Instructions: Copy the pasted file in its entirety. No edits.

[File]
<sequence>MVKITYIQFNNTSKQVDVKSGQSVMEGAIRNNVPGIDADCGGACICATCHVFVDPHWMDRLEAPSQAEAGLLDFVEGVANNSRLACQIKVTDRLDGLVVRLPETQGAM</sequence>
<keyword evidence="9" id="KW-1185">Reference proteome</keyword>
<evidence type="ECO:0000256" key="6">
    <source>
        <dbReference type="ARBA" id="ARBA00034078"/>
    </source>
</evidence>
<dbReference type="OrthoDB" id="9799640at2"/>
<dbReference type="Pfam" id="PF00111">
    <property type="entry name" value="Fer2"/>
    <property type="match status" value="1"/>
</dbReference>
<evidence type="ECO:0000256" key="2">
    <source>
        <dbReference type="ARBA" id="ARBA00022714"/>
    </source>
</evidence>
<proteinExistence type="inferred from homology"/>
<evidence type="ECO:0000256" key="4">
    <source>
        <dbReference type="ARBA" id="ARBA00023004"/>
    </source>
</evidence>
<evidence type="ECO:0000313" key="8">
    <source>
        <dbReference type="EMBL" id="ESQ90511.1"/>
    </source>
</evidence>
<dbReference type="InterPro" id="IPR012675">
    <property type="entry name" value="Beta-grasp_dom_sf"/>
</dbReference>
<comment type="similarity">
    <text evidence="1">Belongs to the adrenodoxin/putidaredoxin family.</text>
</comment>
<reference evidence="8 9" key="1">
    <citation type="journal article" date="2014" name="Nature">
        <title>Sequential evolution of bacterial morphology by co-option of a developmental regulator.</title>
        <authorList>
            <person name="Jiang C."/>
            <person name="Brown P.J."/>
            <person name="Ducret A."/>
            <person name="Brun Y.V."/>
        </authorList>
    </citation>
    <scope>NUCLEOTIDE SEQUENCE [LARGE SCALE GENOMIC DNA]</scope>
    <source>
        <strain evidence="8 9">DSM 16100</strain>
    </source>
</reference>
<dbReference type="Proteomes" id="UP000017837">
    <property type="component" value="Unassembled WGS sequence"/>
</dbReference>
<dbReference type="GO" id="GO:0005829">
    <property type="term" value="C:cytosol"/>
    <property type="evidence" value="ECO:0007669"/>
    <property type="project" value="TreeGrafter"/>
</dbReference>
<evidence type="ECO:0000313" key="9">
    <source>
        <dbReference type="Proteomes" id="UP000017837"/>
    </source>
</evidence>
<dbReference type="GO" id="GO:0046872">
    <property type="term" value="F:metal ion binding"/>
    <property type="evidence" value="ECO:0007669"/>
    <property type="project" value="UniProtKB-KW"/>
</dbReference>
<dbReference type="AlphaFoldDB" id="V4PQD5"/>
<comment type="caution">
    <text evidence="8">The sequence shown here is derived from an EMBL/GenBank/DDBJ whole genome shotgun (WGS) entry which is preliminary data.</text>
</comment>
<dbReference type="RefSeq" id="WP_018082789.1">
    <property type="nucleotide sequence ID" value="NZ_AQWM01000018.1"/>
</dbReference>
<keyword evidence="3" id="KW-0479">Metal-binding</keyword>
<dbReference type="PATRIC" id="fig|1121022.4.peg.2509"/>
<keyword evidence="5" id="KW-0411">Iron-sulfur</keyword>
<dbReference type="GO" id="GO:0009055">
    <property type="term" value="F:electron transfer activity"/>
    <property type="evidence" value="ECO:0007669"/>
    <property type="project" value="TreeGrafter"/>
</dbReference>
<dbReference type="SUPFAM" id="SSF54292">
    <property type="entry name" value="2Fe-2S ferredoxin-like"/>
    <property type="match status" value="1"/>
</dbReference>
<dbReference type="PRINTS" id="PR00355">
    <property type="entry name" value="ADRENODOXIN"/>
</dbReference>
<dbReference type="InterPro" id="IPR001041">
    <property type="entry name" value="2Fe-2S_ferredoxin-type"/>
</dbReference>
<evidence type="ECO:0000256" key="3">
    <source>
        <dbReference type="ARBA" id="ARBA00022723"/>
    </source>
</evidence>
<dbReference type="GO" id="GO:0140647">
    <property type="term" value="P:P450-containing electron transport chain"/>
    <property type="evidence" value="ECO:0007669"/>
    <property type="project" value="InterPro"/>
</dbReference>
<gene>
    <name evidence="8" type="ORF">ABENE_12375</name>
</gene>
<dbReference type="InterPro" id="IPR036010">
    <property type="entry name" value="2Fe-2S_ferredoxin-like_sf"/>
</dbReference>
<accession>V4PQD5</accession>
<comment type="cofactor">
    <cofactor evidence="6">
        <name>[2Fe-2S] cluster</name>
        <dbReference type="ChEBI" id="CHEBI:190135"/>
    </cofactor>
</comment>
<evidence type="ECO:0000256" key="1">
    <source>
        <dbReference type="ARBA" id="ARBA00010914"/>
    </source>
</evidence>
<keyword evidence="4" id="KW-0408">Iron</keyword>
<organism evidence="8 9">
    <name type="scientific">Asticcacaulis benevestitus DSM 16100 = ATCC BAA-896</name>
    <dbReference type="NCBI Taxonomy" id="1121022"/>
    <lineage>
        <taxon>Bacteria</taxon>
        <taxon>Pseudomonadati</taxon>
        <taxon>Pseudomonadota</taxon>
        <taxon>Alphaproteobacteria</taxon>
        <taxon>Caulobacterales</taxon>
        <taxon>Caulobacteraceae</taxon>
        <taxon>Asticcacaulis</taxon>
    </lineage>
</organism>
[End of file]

<sequence>MVKITYIQFNNTSKQVDVKSGQSVMEGAIRNNVPGIDADCGGACICATCHVFVDPHWMDRLEAPSQAEAGLLDFVEGVANNSRLACQIKVTDRLDGLVVRLPETQGAM</sequence>
<keyword evidence="9" id="KW-1185">Reference proteome</keyword>
<evidence type="ECO:0000256" key="6">
    <source>
        <dbReference type="ARBA" id="ARBA00034078"/>
    </source>
</evidence>
<dbReference type="OrthoDB" id="9799640at2"/>
<dbReference type="Pfam" id="PF00111">
    <property type="entry name" value="Fer2"/>
    <property type="match status" value="1"/>
</dbReference>
<evidence type="ECO:0000256" key="2">
    <source>
        <dbReference type="ARBA" id="ARBA00022714"/>
    </source>
</evidence>
<proteinExistence type="inferred from homology"/>
<evidence type="ECO:0000256" key="4">
    <source>
        <dbReference type="ARBA" id="ARBA00023004"/>
    </source>
</evidence>
<evidence type="ECO:0000313" key="8">
    <source>
        <dbReference type="EMBL" id="ESQ90511.1"/>
    </source>
</evidence>
<dbReference type="InterPro" id="IPR012675">
    <property type="entry name" value="Beta-grasp_dom_sf"/>
</dbReference>
<comment type="similarity">
    <text evidence="1">Belongs to the adrenodoxin/putidaredoxin family.</text>
</comment>
<reference evidence="8 9" key="1">
    <citation type="journal article" date="2014" name="Nature">
        <title>Sequential evolution of bacterial morphology by co-option of a developmental regulator.</title>
        <authorList>
            <person name="Jiang C."/>
            <person name="Brown P.J."/>
            <person name="Ducret A."/>
            <person name="Brun Y.V."/>
        </authorList>
    </citation>
    <scope>NUCLEOTIDE SEQUENCE [LARGE SCALE GENOMIC DNA]</scope>
    <source>
        <strain evidence="8 9">DSM 16100</strain>
    </source>
</reference>
<dbReference type="Proteomes" id="UP000017837">
    <property type="component" value="Unassembled WGS sequence"/>
</dbReference>
<dbReference type="GO" id="GO:0005829">
    <property type="term" value="C:cytosol"/>
    <property type="evidence" value="ECO:0007669"/>
    <property type="project" value="TreeGrafter"/>
</dbReference>
<evidence type="ECO:0000313" key="9">
    <source>
        <dbReference type="Proteomes" id="UP000017837"/>
    </source>
</evidence>
<dbReference type="GO" id="GO:0046872">
    <property type="term" value="F:metal ion binding"/>
    <property type="evidence" value="ECO:0007669"/>
    <property type="project" value="UniProtKB-KW"/>
</dbReference>
<dbReference type="AlphaFoldDB" id="V4PQD5"/>
<comment type="caution">
    <text evidence="8">The sequence shown here is derived from an EMBL/GenBank/DDBJ whole genome shotgun (WGS) entry which is preliminary data.</text>
</comment>
<dbReference type="RefSeq" id="WP_018082789.1">
    <property type="nucleotide sequence ID" value="NZ_AQWM01000018.1"/>
</dbReference>
<keyword evidence="3" id="KW-0479">Metal-binding</keyword>
<dbReference type="PATRIC" id="fig|1121022.4.peg.2509"/>
<keyword evidence="5" id="KW-0411">Iron-sulfur</keyword>
<dbReference type="GO" id="GO:0009055">
    <property type="term" value="F:electron transfer activity"/>
    <property type="evidence" value="ECO:0007669"/>
    <property type="project" value="TreeGrafter"/>
</dbReference>
<dbReference type="SUPFAM" id="SSF54292">
    <property type="entry name" value="2Fe-2S ferredoxin-like"/>
    <property type="match status" value="1"/>
</dbReference>
<dbReference type="PRINTS" id="PR00355">
    <property type="entry name" value="ADRENODOXIN"/>
</dbReference>
<dbReference type="InterPro" id="IPR001041">
    <property type="entry name" value="2Fe-2S_ferredoxin-type"/>
</dbReference>
<evidence type="ECO:0000256" key="3">
    <source>
        <dbReference type="ARBA" id="ARBA00022723"/>
    </source>
</evidence>
<dbReference type="GO" id="GO:0140647">
    <property type="term" value="P:P450-containing electron transport chain"/>
    <property type="evidence" value="ECO:0007669"/>
    <property type="project" value="InterPro"/>
</dbReference>
<gene>
    <name evidence="8" type="ORF">ABENE_12375</name>
</gene>
<dbReference type="InterPro" id="IPR036010">
    <property type="entry name" value="2Fe-2S_ferredoxin-like_sf"/>
</dbReference>
<accession>V4PQD5</accession>
<comment type="cofactor">
    <cofactor evidence="6">
        <name>[2Fe-2S] cluster</name>
        <dbReference type="ChEBI" id="CHEBI:190135"/>
    </cofactor>
</comment>
<evidence type="ECO:0000256" key="1">
    <source>
        <dbReference type="ARBA" id="ARBA00010914"/>
    </source>
</evidence>
<keyword evidence="4" id="KW-0408">Iron</keyword>
<organism evidence="8 9">
    <name type="scientific">Asticcacaulis benevestitus DSM 16100 = ATCC BAA-896</name>
    <dbReference type="NCBI Taxonomy" id="1121022"/>
    <lineage>
        <taxon>Bacteria</taxon>
        <taxon>Pseudomonadati</taxon>
        <taxon>Pseudomonadota</taxon>
        <taxon>Alphaproteobacteria</taxon>
        <taxon>Caulobacterales</taxon>
        <taxon>Caulobacteraceae</taxon>
        <taxon>Asticcacaulis</taxon>
    </lineage>
</organism>